Ten years after the launch of Bitcoin in 2008, the world is yet to witness the widespread adoption of cryptocurrencies as an accepted form of payment – even in concentrated geographics.
The Decentralization Irony
Diving into the cryptocurrency market a bit deeper displays shortcomings beyond those mentioned above; which include usability issues, compliance roadblocks, and scalability fallacies, as Forbes highlights.
Despite countless hours spent by blockchain developers around the globe, the zealousness of cryptocurrency investors felt towards the end of 2017 has all but died down, and the market sentiment begs the question: When is the quintessential “killer app” of blockchain and cryptocurrencies coming out?
Ask any entrepreneur from the traditional markets, and they are sure to place customer satisfaction, user experience, and robust customer support alongside a reliable product as the bedrock of a sustainable business.
However, the core ethos of the decentralized world limits a singular voice from guiding a visionary application, or in this case a dApp, from being propagated as a strong alternative to currently-used applications in the global market. The fallacy forms one of the biggest roadblocks to building a truly decentralized system, and even the famed consensus mechanisms–decision-making votes from a blockchain network’s users–fails to address critical decisions for a dApp’s longevity.
Much of the cryptocurrency market has been propelled with a mere whitepaper and ideas on a virtual blackboard–with no mention of the steps a team will take to tackle legal concerns, token liquidity, and even public awareness.
The Three Tradeoffs
While much of the sector’s painstakingly slow growth can be attributed to a lack of regulations, extensive scams, and an absence of information among the general public, the blockchain ecosystem faces three tradeoffs.
Unlike the traditional markets, a blockchain entrepreneur or dApp developer faces three fundamental tradeoffs presenting an obstacle for making a distributed system the next “killer app;” decentralization, data throughput, and privacy. Developers need to prioritize, allocate, and optimize the three for ensuring a consumer need is adequately addressed.
However, here’s where the problem lies. A perfect mix of the three factors may look doable on paper but is extremely difficult to execute in reality. Consider Bitcoin, the pioneer cryptocurrency, which operates on an intensive proof-of-work system controlled by tens of thousands of miners around the world.
Despite the sheer computation power, Bitcoin’s throughput is capped at a mere seven transactions per second. In comparison, payment processor VISA conducts seven transactions every millisecond, a thousandth of the time taken by the former.
The lack of speed is for the network to ensure trustworthiness without a centralized party. Each block of transactions is cryptographically linked as well as linked to every node at ten-minute intervals. In case the transaction speed is sped up and confirmed by lesser miners on the network, a divergence amongst all nodes is reached that leads to questions about which chain is legitimate and could subsequently lead to a split, or a fork in the network.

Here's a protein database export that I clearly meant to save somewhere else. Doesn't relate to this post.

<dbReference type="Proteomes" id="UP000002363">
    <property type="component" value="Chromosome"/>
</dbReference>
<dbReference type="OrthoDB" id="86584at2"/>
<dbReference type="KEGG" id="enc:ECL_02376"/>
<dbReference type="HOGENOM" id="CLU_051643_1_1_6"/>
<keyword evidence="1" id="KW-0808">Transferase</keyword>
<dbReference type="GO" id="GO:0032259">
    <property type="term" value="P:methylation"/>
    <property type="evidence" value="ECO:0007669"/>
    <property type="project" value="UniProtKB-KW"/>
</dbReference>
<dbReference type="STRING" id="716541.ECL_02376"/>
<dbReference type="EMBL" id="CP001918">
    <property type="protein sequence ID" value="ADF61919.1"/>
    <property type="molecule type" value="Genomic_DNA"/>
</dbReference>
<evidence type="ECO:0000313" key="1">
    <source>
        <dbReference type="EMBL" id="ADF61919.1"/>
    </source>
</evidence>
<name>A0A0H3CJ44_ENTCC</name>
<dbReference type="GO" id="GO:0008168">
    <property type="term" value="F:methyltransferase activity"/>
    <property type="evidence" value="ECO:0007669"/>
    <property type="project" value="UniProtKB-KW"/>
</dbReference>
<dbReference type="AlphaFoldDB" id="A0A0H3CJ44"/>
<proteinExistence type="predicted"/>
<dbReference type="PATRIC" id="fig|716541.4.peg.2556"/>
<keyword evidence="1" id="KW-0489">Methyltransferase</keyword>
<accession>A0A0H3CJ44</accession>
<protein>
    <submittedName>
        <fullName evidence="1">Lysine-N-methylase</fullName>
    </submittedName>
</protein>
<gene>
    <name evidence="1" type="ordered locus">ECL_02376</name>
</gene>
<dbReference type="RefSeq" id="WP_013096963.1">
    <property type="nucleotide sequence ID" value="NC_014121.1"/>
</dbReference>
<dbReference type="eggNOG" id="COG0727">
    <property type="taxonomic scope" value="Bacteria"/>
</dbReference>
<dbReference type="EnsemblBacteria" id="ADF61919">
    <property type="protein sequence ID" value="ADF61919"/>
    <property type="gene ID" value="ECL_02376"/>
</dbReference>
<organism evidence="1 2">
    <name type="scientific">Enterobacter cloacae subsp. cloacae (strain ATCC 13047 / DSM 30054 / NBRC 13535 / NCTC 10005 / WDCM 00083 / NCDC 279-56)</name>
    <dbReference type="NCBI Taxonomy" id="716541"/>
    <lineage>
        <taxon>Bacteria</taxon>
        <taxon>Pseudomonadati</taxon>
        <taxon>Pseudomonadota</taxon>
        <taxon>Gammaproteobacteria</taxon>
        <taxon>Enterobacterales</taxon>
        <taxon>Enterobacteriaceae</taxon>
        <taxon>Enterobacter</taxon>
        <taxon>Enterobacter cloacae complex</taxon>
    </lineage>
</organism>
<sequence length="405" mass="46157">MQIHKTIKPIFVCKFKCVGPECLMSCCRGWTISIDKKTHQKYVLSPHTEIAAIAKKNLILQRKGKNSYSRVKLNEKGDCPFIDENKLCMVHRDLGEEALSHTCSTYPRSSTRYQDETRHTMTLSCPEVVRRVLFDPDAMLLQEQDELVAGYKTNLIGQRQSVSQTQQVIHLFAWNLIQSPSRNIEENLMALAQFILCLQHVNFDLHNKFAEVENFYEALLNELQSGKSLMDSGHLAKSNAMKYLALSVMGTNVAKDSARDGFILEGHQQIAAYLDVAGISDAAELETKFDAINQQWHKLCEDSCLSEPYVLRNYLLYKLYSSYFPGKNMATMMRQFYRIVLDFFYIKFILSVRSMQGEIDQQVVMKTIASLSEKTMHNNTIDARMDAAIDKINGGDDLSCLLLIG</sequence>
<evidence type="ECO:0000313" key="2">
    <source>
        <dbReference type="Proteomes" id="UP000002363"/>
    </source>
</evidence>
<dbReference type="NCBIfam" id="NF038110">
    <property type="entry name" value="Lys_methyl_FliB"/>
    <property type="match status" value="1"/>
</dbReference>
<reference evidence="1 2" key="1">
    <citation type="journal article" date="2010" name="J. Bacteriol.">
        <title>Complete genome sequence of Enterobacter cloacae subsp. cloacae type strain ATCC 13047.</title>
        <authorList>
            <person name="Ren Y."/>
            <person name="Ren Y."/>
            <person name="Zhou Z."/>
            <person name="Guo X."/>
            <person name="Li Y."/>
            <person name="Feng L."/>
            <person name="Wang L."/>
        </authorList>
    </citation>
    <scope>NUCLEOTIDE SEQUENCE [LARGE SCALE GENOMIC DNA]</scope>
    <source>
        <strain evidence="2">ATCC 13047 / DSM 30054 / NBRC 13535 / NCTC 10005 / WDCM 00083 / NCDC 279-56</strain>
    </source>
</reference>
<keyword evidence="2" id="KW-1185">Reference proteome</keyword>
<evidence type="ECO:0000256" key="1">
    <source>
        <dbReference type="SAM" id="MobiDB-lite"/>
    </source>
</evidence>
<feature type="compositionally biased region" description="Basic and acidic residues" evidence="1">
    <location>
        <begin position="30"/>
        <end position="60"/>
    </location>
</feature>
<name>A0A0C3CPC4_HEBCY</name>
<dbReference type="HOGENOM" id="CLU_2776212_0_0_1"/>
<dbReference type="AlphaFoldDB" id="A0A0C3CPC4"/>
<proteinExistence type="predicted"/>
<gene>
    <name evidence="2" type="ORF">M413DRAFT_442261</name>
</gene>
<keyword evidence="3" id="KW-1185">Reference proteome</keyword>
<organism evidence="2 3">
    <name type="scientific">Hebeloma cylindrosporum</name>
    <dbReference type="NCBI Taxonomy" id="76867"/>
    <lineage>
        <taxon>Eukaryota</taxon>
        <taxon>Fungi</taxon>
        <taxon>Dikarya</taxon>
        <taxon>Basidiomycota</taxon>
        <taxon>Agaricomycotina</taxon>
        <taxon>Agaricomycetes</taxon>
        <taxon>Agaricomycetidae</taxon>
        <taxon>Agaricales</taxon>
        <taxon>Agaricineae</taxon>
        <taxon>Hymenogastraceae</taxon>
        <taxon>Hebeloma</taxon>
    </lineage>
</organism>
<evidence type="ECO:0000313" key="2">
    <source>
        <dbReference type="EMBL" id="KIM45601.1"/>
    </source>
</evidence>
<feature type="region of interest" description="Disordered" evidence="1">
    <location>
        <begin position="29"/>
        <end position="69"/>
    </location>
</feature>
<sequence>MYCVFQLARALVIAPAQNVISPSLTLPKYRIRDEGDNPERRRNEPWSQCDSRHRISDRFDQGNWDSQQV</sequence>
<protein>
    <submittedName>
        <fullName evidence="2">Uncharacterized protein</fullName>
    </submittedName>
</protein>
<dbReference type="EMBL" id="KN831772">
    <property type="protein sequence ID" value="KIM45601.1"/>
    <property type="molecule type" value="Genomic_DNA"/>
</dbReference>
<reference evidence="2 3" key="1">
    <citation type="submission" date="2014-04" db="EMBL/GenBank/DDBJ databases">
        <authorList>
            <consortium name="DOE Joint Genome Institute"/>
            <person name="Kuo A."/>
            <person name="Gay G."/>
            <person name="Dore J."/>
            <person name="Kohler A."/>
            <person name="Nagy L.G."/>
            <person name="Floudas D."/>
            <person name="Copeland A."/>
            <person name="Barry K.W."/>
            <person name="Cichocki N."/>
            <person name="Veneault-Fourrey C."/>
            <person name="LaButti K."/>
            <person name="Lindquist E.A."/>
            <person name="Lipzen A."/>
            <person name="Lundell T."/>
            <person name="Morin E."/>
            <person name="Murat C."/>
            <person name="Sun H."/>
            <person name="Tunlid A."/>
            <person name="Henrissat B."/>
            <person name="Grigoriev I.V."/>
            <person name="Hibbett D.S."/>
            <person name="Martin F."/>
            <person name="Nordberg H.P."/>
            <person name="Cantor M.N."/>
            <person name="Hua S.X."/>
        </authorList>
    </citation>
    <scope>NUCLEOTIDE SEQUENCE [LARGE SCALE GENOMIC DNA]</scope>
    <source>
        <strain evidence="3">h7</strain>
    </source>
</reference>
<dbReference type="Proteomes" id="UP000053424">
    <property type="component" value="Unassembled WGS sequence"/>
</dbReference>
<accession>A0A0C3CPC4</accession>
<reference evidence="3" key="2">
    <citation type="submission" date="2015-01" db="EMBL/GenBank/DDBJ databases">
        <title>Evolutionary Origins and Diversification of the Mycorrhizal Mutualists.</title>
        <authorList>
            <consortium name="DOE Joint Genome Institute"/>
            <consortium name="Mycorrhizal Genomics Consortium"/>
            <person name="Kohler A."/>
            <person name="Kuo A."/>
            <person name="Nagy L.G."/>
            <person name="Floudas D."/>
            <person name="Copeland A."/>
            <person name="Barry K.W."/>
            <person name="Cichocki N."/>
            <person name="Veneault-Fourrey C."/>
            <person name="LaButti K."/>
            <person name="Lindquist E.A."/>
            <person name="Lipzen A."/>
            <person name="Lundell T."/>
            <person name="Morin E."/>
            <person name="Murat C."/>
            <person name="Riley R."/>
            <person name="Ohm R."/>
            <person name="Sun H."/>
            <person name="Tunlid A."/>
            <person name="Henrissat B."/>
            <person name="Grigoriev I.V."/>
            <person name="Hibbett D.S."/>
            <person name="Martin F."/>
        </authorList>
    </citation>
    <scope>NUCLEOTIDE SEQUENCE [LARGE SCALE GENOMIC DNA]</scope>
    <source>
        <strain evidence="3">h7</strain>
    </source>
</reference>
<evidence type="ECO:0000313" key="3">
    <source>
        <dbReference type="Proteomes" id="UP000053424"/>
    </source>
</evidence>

If the tradeoff between transactional speed and trustworthiness is addressed as Ripple Labs did with its XRP tokens–whose throughput is clocked at 1,500 transactions per second–the tradeoff of centralization is presented to network participants.
Centralization and the Privacy Veil of Private Blockchains
For just Bitcoin, all efforts to speed up throughout include some degree of centralization. Aside from Segregated Witness–which packs more data into a single block–proposals for increasing confirmation times compromise on decentralization. Even the famed Lighting Network operates on an “off-chain” methodology that, strictly speaking, does not utilize the security of the Bitcoin network.
Let’s move on to commercial blockchains led by ambitious teams and self-styled industry leaders evangelizing permissioned blockchains and consortiums. Such purpose-built, highly-specific networks are built on top of open source technology from centralized institutions such as R3 and IBM-led Hyperledger.
However, only vetted parties can participate in such networks, and while they tradeoff PoW mechanisms to provide high throughput, the aspects of privacy and decentralized are compromised substantially.
While R3 offers non-blockchain data structures to hide transactions and address privacy, governments and regulators can legally view all transactions if they ask, as is embedded in the company’s fine print.
Killer App Coming When?
With all the points as mentioned above in mind, it seems unlikely to see a genuinely decentralized product, at least in the near-term, proving to be serious competition to centralized, CEO-guided teams working towards a common, yet dynamic, vision for their product.
All the teething issues aside, blockchain-based platforms, procedures, and distributed technologies will continue to dominate the so-called “Fourth Industrial Revolution,” while incrementally addressing each of the tradeoffs.
Protocol upgrades like Ethereum’s Sharding and Zcash’s Sapling are close to finding a sweet spot in this regard but are likely to face a contradiction from a lack of user-friendly interface and use case outlets if not guided adequately from the helm.
However, this is not to say the cryptocurrency market is not evolving daily. Instead, it is facing much of the issues associated with the rise of a promising industry, and timely tackling all shortcomings could determine if the industry gains prominence for the years to come or turns out a fad that faded like e-books.
Cover Photo by Victor B. on Unsplash
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